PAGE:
The June luncheon featured Dr. Robert Helms, Director of Health Policy Studies at the American Enterprise Institute, whose talk focused on the problems arising from the tax treatment of health insurance. Dr. Helms began by noting that the tools the government can use to shape the market for health care are relatively crude. Thus, consumers need to be more involved in the making of decisions that shape the delivery of health care. However, the purchase of health insurance remains concentrated in the hands of employers so that the health-care market remains characterized by restricted competition. The fundamental thesis of Dr. Helms’ talk was concerned with the reason why competition in this market is so limited and the cost of delivery so high. Most individuals tend to think that the problem is greedy doctors or other forms of waste and abuse. However, few people recognize that the root cause of the poor market performance is the special tax treatment of employer-provided health insurance.
Dr. Helms noted that the origins of the current system of medical care lie in the forces that shaped the post-World War II economy. Confronted with wartime wage and price controls and a diminished labor supply, firms began to offer non-wage benefits to lure workers. Health insurance and pensions were the primary non-wage benefits offered to employees. At the same time great strides were being made in medical technology, primarily in pharmaceuticals and surgical procedures. Antibiotics led to better control of infections and surgery and advanced techniques became more commonplace. As a result, the demand for medical care increased and the post-war period witnessed a boom in private health insurance enrollment. Thus, events conspired to drive the purchase of health insurance into the employment market, even as other forms of insurance, such as auto insurance, remained entirely private. Other than labor market forces, a strong catalyst in this development was the exclusion of employer-provided health insurance from taxable income. Even though the Internal Revenue Service ruled in 1953 that this benefit would be taxable, its ruling was overturned by the Congress in 1954.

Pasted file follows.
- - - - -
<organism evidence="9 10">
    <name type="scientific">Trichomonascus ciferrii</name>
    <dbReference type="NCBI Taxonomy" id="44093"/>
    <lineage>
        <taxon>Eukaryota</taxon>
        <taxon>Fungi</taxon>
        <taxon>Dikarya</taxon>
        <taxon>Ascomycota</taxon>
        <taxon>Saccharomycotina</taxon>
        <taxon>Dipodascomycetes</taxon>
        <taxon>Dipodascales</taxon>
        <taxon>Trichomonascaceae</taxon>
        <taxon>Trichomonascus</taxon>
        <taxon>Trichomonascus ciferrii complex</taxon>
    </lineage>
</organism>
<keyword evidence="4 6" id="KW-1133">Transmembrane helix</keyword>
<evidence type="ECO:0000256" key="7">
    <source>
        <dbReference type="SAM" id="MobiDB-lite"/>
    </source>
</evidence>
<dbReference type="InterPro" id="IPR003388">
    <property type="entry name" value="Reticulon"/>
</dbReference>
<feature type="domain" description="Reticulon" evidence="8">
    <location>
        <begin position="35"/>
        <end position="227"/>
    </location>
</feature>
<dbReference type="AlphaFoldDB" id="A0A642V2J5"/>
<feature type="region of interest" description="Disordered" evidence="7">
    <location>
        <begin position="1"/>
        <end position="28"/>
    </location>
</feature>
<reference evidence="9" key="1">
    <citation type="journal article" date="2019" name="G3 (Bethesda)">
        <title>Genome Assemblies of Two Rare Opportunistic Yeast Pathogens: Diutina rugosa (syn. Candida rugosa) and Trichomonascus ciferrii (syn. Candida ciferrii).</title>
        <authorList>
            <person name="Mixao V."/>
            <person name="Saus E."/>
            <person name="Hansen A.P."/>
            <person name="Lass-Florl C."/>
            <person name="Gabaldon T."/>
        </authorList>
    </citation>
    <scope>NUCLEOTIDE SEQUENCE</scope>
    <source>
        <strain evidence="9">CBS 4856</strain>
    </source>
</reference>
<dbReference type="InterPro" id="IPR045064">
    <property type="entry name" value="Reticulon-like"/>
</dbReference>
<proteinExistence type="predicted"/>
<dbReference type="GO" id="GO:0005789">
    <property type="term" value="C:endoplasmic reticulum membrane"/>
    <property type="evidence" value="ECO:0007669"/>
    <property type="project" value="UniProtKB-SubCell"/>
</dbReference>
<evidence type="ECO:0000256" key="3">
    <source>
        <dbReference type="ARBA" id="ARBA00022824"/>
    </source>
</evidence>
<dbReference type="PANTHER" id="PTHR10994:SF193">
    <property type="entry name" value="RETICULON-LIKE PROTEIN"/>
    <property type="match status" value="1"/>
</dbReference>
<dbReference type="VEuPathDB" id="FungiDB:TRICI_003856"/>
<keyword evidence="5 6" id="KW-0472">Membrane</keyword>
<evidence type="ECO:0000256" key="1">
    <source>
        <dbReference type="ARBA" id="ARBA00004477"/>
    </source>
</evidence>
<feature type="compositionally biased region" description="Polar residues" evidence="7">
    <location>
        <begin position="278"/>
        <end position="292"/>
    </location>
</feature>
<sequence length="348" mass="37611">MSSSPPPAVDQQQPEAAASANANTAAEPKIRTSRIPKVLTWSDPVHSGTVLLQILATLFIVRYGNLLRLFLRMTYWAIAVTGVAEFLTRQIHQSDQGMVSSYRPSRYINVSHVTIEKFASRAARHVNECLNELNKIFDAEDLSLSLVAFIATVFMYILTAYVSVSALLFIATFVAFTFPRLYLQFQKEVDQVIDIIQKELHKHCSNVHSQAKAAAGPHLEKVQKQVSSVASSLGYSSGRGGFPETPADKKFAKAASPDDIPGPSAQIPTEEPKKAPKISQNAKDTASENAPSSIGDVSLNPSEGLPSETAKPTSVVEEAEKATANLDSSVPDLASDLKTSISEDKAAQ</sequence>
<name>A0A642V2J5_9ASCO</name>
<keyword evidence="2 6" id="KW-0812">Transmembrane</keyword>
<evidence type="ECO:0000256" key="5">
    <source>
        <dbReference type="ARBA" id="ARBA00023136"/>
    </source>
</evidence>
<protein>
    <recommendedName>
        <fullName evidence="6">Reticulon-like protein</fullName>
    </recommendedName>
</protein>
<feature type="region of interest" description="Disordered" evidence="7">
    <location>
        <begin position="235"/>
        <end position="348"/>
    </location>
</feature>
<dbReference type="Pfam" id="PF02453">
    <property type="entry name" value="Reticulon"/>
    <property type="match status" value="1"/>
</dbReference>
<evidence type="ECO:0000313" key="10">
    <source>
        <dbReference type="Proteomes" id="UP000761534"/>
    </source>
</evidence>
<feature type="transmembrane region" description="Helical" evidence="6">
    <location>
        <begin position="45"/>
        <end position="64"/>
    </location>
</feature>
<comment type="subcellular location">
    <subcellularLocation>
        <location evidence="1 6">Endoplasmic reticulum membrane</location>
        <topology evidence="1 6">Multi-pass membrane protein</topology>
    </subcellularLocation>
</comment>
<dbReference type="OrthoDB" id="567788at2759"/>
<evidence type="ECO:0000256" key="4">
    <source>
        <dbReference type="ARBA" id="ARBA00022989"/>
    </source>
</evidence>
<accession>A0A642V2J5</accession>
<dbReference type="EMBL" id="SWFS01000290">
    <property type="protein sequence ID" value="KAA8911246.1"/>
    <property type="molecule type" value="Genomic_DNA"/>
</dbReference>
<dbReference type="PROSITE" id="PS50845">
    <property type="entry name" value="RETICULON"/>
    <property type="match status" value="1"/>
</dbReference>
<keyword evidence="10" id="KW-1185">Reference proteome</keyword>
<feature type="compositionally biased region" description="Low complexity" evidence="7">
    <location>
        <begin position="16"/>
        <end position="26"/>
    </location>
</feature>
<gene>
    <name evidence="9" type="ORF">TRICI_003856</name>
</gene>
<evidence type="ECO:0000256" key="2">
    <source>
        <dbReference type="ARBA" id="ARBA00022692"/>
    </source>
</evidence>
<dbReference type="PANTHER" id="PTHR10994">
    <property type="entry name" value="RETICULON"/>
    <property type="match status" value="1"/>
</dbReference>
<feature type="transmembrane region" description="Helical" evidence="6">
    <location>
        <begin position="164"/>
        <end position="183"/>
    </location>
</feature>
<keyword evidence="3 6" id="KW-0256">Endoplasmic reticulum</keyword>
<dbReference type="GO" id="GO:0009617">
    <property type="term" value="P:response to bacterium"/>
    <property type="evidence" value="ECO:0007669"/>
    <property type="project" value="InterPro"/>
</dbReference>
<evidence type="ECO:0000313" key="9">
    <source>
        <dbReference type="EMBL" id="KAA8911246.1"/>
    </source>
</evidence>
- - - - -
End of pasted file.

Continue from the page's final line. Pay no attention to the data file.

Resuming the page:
In 1969, Martin Feldstein published an influential study showing that the tax treatment of employer-based health policies pushed up the demand for health insurance. He estimated that the tax exclusion of these policies translated to a fifteen percent discount to the purchaser of health insurance. Estimates for later years by Feldstein and other researchers show that the discount may be in the neighborhood of 25 percent. One study even estimated the discount to be as high as 34 percent. The value of the tax exclusion also increases steadily with the income level. In absolute amounts, Feldstein estimated that the tax subsidy cost the Federal government $2 billion in 1969. A later estimate by Feldstein indicated a subsidy cost of $42 billion in 1978. A Congressional Budget Office study placed the value of the subsidy at over $60 billion in 1995 and some more recent estimates even go as high as $110 billion.
Other researchers who have studied the effects of this tax treatment on the market for health care conclude that not only has the tax exclusion increased the demand for these employer-provided health plans, it has also increased the cost of delivering health care as both the quantity and intensity of health care produced and consumed has gone up. At the same time hospitals elevated costs by competing for doctors and increasing the use of new medical technologies. These developments only served to increase the expected cost of health care along with the financial risk of illness. This led to even further increases in the demand for employer-based health policies, enabling the insured to guard themselves against the future increases in costs. Over time many of these policies expanded their benefits to include a wide range of pharmaceuticals, dental care and many other types of services. These developments eroded the incentive for consumers to search for cheaper sources of insurance and medical care. Confronted with sharp increases in the cost of medical care in the 1980s, employers attempted to increase cost sharing with their employees. The result was the explosion in managed care alternatives. Unfortunately, while managed care addresses the concerns of employers, it does almost nothing to institute the much needed individual consumer incentives.
In conclusion, Dr. Helms noted that health care policies that seek to restore individual consumer choice will help bring about a better functioning health care system. Many countries, including the U.S., have chosen the regulatory path to medical care reform. However, regulation can only lead to higher cost, lesser quality and lesser innovation. Regulatory design and reform can also be affected by special interest groups that do not necessarily represent the best interests of consumers. The key to health care reform is to restore consumer choice and responsibility. Such a development will bring about a new style of competition and bring about improvements in medical services and quality. A first step in this direction would be either the elimination of the tax subsidy or a cap on its amount. Few employers will redesign their health insurance policies if the subsidy is left open-ended.
Reference: Robert B. Helms, "The Tax Treatment of Health Insurance: Early History and Evidence, 1940-1970," in, Grace-Marie Arnett, ed., Empowering Health Care Consumers Through Tax Reform. Ann Arbor: The University of Michigan Press, 1999, pp. 1-25.